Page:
Deaths that occur suddenly, as a result of violence, accident) or a natural disaster) invariably involve trauma for the newly dead. It has been known that after a fatal plane crash the shepherding angels arrive on the astral scene wearing the mental forms of doctors and nurses. They help distressed and shocked victims, rebuild the astral double of the airplane and then transport the newly disembodied to the simulacrum of an airport, that just happens to be one of the antechambers on the Inner levels to the place of peace. Angels who work with the dying rarely turn up in their own forms except in the case of an advanced soul. They usually wear forms that comfort those making their transition. When events occur that cause multiple fatalities – earthquakes, bombings, etc – incamate humans who have the compassion and the capabilities leave their bodies in trance or sleep, and project on the astral level to the site of the disaster, where they work under the supervision of the shepherding angels. This is one of the meanings or the phrase in scripture which enjoins us to “serve the Most Holy One by night and by day,” and is one of the ways in which angels and humans can cooperate in the service of God.
If you attend the dying, try not to bring fear or sorrow, but endeavor to radiate the assurance that arises from the knowledge of human immortality. Remember, these people are not passing into oblivion. They are only changing worlds. They are shedding a suit of clothes, and will put on a new suit at some future time. Those draw¬ing near the portal of death tend to become very psychic toward the end. It can be very reassuring for them to have someone nearby for whom the unseen holds little fear.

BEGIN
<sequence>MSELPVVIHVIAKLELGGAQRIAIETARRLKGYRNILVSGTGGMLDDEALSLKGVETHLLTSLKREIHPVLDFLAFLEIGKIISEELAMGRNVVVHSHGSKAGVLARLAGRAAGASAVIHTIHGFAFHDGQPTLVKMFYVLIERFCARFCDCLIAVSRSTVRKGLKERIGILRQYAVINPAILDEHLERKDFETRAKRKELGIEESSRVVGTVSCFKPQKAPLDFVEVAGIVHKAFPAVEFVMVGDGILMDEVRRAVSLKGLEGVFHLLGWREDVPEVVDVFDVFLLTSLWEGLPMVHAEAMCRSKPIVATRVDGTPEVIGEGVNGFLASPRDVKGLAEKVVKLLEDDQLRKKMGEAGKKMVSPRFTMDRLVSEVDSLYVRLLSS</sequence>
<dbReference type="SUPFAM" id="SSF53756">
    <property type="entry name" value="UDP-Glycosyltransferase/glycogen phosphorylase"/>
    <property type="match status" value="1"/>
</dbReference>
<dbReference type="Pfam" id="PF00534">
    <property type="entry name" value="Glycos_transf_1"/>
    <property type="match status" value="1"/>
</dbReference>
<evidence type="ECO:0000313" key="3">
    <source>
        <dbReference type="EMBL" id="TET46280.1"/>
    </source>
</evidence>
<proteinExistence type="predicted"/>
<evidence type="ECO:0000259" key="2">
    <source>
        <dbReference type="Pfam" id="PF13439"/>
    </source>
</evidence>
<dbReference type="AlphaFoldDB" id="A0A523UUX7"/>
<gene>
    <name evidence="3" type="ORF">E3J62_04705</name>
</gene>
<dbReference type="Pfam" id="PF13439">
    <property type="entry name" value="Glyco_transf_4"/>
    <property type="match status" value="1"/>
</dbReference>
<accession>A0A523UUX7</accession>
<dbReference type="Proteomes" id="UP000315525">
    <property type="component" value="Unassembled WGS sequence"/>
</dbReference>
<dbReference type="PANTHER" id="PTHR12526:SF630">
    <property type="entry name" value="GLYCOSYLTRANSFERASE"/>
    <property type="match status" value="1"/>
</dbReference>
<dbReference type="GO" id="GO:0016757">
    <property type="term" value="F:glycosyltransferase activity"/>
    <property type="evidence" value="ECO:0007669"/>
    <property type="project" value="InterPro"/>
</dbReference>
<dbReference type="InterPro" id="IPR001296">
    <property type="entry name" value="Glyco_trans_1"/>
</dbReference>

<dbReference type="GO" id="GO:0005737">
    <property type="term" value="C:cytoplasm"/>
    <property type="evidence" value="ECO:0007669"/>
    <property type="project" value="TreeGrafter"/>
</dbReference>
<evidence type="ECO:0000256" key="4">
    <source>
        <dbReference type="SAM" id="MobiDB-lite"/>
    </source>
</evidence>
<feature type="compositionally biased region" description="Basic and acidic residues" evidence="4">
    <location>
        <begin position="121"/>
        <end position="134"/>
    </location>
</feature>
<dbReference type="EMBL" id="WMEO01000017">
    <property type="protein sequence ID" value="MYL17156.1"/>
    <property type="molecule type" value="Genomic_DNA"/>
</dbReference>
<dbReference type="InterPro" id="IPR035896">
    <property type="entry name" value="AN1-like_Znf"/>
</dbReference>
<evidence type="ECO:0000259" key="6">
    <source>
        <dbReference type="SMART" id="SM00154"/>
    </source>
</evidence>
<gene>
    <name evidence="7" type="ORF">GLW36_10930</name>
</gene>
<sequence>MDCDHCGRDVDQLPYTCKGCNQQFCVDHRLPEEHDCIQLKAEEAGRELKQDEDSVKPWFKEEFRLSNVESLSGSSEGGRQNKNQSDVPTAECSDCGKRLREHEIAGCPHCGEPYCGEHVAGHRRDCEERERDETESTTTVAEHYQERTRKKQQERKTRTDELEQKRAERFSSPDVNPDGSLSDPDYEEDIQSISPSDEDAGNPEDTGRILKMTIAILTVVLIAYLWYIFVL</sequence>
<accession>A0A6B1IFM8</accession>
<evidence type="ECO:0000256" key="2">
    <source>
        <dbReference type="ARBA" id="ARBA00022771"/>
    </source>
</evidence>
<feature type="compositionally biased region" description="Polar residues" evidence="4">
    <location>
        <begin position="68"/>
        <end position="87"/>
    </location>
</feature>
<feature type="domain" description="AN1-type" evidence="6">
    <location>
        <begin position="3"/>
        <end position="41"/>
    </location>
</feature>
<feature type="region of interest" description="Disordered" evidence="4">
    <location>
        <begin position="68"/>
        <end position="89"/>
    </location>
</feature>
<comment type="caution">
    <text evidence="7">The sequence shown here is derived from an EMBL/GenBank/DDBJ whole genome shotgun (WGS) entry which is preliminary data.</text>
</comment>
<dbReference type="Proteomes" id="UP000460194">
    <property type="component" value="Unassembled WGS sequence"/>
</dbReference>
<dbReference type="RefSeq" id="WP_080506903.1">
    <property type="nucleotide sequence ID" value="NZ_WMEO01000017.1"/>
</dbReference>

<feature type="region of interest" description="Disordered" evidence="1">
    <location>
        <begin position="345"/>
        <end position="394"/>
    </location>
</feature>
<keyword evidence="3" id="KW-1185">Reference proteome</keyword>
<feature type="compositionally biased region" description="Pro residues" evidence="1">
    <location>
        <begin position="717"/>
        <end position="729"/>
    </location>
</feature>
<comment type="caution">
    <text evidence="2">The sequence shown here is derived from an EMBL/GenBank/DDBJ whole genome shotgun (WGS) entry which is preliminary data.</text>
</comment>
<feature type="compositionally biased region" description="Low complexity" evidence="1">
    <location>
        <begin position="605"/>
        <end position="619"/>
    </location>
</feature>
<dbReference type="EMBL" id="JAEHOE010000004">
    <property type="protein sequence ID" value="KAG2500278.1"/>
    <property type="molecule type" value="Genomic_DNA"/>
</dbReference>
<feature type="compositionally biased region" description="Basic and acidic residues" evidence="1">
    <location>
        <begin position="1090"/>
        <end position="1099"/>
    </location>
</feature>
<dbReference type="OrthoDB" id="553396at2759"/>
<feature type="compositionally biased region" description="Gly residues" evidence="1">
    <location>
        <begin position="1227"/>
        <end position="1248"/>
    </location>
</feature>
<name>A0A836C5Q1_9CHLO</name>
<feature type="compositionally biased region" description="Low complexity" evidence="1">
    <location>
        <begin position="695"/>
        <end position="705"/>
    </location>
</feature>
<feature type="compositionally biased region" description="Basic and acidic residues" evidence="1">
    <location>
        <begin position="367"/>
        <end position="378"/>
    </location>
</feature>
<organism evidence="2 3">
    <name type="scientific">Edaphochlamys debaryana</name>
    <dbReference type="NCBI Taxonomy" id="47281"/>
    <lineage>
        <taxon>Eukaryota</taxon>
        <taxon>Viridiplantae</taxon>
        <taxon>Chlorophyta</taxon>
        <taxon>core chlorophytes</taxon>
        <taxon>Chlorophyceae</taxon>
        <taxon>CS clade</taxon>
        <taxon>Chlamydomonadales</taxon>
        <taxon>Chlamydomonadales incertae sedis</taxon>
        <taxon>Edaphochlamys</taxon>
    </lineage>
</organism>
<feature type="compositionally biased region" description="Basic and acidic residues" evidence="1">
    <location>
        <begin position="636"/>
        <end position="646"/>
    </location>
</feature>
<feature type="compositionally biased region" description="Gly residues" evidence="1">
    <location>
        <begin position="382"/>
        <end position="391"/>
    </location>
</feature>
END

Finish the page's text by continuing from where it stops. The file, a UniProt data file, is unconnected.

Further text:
Mentally send a call to Angel Cassiel and the shepherding angels. Build up in your imagination Cassiel’s Call Sign, the Ladder of Jacob, a vast ladder spanning the realms, with the angelics ascending and descending thereon. Quietly speak the invitation:
Come forth to meet [Name] ye angels of the Lord; may the choirs of angels receive [him/her], and guide [him/her] into perpetual light.
In the name of the Most Gracious One, be thou [Name] encompassed by the Princes of the heavenly court. May Raphael be at thy right hand; Gabriel at thy left hand; behind thee follows Michael; and before thee leads Uriel. Above thy head shines the candle of the Most High, before Whose light all shadows shall flee. Amen.
Invoke the shepherding angels to help the transition, to make smooth the way; and welcome them as they come to guide the dying into peace. Then shall the chamber of death become a doorway into Heaven, lit by a glorious Sun such as the Earth has never seen.
One response to “Transition”
Hallo, I’ve just been trawling the blogs having a look for other occult fiction writers. The most recent work I’ve been writing is a story about a rescue circle. Your comments about transition here are very well-informed.